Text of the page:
Dr. Eddie Reichman, an ER doctor on the front lines of fighting Coronavirus, and an expert in the history of halakhah and medicine, shares a unique perspective on history of combatting plagues in the Jewish tradition.
Jeremy Brown discusses some remarkable Talmudic and historical precedents for social distancing during pandemics.
Shlomo Zuckier surveys and analyzes the debate over Zoom Seders during coronavirus.
Sruly Motzen argues that to ensure that our shuls emerge as strong as possible after the pandemic, first and foremost we must strengthen the relationships between our rabbis and their communities today.
COVID-19 will unquestionably have long-term impacts on synagogue life well beyond the duration of the pandemic. But what will change, and how can shul leadership best anticipate those shifts so as to position our synagogues for success in the future? Judah Kerbel, rabbi of the Queens Jewish Center and Ramaz peers through the looking glass.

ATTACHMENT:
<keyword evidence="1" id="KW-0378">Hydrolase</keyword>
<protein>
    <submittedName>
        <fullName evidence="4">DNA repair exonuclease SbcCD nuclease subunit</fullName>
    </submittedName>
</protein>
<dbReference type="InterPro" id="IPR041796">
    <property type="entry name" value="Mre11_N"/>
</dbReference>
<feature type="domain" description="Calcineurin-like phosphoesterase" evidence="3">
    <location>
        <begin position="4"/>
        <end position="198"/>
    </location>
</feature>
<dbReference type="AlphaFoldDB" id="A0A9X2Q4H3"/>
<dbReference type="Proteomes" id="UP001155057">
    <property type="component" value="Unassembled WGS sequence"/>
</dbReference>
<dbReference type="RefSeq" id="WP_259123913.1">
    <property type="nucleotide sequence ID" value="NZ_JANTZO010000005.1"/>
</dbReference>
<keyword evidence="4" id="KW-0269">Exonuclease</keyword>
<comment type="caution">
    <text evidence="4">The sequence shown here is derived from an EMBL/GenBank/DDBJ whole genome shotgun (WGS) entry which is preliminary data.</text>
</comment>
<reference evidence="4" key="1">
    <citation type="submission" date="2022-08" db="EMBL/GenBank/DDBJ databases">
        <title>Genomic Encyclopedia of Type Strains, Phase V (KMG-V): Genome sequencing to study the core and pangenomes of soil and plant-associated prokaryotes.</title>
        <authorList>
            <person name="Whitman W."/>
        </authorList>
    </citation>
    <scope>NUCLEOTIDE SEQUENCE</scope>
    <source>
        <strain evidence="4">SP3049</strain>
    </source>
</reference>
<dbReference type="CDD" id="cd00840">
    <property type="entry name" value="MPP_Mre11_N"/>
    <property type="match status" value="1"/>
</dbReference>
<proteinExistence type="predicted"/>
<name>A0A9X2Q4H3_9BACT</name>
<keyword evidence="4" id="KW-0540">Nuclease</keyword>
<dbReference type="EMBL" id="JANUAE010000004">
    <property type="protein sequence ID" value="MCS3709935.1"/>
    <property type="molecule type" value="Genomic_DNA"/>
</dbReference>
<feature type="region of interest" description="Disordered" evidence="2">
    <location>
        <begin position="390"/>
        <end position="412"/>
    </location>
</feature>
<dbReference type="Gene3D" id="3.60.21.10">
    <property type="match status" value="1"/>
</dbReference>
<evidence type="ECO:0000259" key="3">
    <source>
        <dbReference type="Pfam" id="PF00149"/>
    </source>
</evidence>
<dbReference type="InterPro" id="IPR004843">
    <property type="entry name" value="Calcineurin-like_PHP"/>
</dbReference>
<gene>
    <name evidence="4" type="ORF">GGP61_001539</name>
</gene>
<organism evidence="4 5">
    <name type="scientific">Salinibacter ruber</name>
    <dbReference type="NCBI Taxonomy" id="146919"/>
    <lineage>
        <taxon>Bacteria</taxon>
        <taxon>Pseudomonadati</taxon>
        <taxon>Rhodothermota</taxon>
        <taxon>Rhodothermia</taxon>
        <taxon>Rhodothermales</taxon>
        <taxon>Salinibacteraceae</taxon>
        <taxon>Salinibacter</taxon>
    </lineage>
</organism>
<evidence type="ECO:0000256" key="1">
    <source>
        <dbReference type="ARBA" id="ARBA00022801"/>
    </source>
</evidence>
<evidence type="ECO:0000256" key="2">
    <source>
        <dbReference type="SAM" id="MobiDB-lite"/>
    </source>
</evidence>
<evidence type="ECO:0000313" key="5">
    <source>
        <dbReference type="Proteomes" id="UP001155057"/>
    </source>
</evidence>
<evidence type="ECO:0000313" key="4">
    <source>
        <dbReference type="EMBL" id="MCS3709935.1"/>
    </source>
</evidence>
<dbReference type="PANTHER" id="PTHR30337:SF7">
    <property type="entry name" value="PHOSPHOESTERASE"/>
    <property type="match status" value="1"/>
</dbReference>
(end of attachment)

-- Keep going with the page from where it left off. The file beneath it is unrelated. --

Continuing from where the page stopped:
Psalm 121, recited fervently in online prayer spaces and from the Senate floor alike since March, is subject to a seemingly mind-boggling array of interpretations. Michael Weiner blazes a path through the interpretive chaos.
Ben Greenfield looks at the similarity between Sefirah observances and quarantine, and suggests a new way to understand the connection.
Covid-19 has underscored the extent to which Halakhah is profoundly concerned for mental well-being. Addressing this timely issue, Sharon Galper Grossman and Shamai A. Grossman offer a comprehensive overview of relevant halakhic perspectives on mental health and Halakhah.
Responding to Judah Kerbel's discussion of synagogue life after COVID, Yechiel Shaffer argues that the pandemic is a call not simply to enhance synagogue life, but to reimagine it in bold new ways.
Julie and Uri Goldstein offer a timely Haggadah for reflection this year.